Here’s another chapter from Hit Records That Had To Be Released Twice, my next book:
There was a brief moment when Jeff Beck, Eric Clapton, and Jimmy Page crossed paths in a group named the Yardbirds. Clapton tagged Page as a replacement when he left the group in 1965, and Page brought along Beck. After more than a few lineup changes, there was nobody left but Page, and he changed the group’s name to Led Zepplin. Clapton played with John Mayall and the Blues Brothers for about a year, and then teamed up with Ginger Baker and Jack Bruce to form Cream.
After touring for much of their first year, Cream released their first album in December 1966. Two singles that came out in 1967 at least hit the charts in the UK, but I Feel Free reaching #116 was the best they could manage in the US. Their second album (Disraeli Gears) had its release delayed for months so the record company could completely redesign the album cover; it finally reached stores in November 1967. The first single from the album was Strange Brew, which performed even more poorly than I Feel Free. The second single from the album was Sunshine of Your Love, which was released in January 1968. It managed to crack the top 40 in the US, but after 14 weeks on the charts, it never got any higher than #36.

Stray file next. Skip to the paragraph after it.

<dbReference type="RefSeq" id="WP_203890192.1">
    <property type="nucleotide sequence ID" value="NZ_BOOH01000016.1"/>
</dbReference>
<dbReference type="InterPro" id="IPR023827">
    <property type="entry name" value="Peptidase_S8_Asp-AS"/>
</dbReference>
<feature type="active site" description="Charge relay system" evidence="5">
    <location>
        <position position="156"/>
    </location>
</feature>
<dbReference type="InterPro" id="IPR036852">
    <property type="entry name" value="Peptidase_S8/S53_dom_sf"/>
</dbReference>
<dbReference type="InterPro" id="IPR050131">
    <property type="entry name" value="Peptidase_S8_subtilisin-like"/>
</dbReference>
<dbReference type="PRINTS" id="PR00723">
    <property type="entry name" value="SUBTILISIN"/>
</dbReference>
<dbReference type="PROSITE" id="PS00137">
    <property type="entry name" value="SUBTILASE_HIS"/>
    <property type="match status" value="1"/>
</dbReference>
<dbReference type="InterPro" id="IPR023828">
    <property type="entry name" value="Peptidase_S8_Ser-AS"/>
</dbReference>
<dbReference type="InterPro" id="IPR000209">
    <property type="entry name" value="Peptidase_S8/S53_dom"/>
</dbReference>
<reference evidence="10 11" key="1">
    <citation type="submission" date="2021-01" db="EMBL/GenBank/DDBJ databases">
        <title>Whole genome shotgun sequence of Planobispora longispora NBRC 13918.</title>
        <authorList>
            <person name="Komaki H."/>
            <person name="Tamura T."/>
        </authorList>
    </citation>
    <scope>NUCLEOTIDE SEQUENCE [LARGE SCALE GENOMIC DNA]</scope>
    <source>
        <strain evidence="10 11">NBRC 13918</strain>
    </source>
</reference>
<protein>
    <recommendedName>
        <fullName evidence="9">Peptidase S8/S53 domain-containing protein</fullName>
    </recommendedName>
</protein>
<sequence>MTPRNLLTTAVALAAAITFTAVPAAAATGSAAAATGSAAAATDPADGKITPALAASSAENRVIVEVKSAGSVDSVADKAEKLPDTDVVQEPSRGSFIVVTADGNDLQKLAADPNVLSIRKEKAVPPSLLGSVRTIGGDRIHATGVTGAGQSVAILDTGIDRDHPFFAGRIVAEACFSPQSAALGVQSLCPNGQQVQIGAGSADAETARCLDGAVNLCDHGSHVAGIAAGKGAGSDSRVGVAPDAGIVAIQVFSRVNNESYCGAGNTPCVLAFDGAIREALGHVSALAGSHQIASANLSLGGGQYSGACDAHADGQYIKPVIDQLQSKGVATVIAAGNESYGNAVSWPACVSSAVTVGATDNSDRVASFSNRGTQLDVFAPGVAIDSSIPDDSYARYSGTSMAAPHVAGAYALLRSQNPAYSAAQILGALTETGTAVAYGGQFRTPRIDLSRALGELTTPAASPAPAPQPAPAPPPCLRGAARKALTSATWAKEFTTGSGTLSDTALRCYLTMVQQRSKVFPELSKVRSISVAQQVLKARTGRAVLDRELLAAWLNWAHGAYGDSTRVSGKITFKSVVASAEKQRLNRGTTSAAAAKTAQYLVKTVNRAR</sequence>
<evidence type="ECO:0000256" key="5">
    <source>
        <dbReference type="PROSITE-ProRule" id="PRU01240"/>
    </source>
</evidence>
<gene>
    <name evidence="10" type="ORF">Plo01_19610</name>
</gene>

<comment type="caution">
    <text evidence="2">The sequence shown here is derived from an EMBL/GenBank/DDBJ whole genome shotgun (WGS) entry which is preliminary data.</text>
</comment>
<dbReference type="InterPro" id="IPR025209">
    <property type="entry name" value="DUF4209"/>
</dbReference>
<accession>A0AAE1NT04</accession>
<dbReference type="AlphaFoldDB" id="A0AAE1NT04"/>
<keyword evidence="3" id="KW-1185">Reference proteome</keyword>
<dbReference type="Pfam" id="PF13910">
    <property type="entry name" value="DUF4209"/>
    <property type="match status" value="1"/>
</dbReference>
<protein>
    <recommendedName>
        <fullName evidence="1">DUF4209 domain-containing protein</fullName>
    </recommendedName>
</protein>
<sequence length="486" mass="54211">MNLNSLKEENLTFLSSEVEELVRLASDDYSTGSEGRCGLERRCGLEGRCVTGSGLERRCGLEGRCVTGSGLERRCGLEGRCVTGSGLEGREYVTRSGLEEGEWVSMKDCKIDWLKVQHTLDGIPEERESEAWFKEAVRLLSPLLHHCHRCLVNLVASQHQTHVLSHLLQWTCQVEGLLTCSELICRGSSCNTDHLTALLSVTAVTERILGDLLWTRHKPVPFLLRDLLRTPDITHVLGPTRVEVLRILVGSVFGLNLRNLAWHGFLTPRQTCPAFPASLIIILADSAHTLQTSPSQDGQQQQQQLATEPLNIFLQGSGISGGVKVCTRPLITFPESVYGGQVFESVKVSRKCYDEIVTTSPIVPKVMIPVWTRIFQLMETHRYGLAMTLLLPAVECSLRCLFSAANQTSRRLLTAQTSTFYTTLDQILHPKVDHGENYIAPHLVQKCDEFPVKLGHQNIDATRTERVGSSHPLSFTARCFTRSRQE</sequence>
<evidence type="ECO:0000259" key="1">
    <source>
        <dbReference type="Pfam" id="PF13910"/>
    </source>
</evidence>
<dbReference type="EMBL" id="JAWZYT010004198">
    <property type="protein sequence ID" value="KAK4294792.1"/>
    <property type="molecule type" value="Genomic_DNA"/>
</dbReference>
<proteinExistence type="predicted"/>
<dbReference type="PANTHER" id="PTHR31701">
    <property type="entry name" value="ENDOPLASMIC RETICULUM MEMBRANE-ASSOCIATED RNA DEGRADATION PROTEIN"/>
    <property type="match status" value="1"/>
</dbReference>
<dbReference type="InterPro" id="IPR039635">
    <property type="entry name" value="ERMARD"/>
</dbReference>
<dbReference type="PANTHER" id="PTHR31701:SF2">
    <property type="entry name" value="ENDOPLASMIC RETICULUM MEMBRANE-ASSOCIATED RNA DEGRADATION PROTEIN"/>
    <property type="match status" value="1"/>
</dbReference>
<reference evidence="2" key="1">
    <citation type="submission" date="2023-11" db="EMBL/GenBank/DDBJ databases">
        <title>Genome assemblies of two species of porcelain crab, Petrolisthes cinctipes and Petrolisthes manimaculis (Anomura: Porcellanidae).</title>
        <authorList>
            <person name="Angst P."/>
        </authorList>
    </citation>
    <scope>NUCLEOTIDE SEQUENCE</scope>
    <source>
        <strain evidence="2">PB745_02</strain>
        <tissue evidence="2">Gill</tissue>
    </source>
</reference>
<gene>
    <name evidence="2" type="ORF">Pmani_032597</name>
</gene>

Sunshine of Your Love managed to reenter the singles charts in July, and that time the record pushed all the way to #5. Several things seem to have had an impact on the second run.
The group’s third album (Wheels of Fire) was released in July 1968 and was a double album set. The first album was studio recordings, while the second album was the much more exciting live recordings from live performances at the Filmore in the early Spring. This album garnered a lot more critical acclaim and proved much more popular than their first two albums, easily topping the US album charts. This exposure no doubt brought more attention to the group’s earlier releases.
A second factor was the actual single. While the release in January was edited down to a little more than three minutes, the single in the Summer was the full four-minute cut from the album.
Finally, the single’s performance probably got significant help from an appearance on the Smothers Brothers in May where they did a live version of the song that lasted nearly five minutes. The first thing I noticed in the video is Eric singing lead on parts of the verses (usually Jack sang lead for everything and Eric merely added occasional harmonies). I found it annoying that when the song reaches the guitar solo in the middle, we are forced to watch Ginger Baker instead of Clapton playing his guitar, but several comments indicate that it was not unusual for guitar players from that time to try and keep their techniques hidden from other guitarists. Mostly, however, you cannot miss how impressive the three musicians are…and you can’t help but wish that Cream hadn’t burned out and perished as quickly as they did.